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This year, The Lawyer’s annual ranking of the largest UK law firms by turnover is available as an interactive, digital benchmarking tool. For the first time this will allow you to manipulate each data set against the metrics of your choice.
The Solicitors Regulation Authority (SRA) has reassured City firms that its controversial work-based learning pilot is on track, and will address their concerns about being forced to hire trainees as permanent employees.
At a recent meeting of the Legal Education & Training Group (LETG), which represents legal training professionals, members claimed the pilot ignored the needs of firms with large trainee intakes.
The issue of potentially not being able to force out underperforming trainees on qualification is of particular concern to the LETG.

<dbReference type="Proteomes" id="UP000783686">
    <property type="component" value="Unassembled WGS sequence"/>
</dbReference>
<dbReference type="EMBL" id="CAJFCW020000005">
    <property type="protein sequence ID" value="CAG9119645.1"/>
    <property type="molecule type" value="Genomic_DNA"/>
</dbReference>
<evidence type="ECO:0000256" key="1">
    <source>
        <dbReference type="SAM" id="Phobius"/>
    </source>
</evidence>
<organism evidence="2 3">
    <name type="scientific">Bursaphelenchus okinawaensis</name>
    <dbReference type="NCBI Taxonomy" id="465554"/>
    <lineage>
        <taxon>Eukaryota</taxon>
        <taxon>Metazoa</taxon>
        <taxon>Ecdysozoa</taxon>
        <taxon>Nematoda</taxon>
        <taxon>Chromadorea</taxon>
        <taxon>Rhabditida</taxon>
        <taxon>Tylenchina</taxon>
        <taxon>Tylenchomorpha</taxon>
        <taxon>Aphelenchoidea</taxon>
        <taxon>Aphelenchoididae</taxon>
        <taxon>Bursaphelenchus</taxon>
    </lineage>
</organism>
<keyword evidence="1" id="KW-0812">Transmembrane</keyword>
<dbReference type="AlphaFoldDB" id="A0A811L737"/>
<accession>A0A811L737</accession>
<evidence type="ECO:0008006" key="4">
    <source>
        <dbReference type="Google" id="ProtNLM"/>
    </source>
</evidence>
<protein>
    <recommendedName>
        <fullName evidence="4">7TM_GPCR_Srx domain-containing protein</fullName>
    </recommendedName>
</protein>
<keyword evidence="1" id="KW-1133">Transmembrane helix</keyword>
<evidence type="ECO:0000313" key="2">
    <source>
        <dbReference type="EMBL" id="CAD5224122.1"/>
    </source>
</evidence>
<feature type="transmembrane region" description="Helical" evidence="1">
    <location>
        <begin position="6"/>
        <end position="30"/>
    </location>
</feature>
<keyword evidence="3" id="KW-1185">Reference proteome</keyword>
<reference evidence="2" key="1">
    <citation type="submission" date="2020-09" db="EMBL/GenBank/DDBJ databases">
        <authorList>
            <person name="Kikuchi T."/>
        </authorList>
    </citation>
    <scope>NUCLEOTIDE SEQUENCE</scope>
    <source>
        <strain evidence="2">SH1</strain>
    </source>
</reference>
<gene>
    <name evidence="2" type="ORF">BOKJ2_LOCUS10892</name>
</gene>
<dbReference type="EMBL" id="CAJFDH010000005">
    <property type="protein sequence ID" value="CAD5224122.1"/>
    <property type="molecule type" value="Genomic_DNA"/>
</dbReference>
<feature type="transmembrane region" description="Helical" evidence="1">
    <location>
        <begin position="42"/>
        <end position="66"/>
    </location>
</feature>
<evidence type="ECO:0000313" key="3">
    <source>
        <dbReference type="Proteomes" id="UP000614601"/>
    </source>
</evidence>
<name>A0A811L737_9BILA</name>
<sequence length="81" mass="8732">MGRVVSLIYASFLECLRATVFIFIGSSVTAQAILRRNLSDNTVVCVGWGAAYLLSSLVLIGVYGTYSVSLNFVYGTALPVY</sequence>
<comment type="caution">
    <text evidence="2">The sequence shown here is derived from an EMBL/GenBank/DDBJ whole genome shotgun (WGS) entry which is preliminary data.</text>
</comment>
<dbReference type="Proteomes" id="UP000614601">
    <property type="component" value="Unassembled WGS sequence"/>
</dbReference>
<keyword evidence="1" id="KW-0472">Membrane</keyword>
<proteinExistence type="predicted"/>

LETG chair Peter Carrick said: “While we have some sympathy over what the SRA is trying to achieve, we’ve certainly got concerns about the structure and the SRA’s suggestions regarding fixed-term training contracts and the level of bureaucracy the new regime will introduce.”
The SRA claimed the pilot, launched a year ago, was not looking at the contractual and regulatory structure of training. SRA policy executive Tim Pearce said: “The pilot is only looking at the learning and development of trainees. Any changes to the way trainees are employed will be looked at separately.”
Linklaters has pulled out of the pilot, leaving Beachcroft, Freeth Cartwright and Jones Day as the only major participating firms.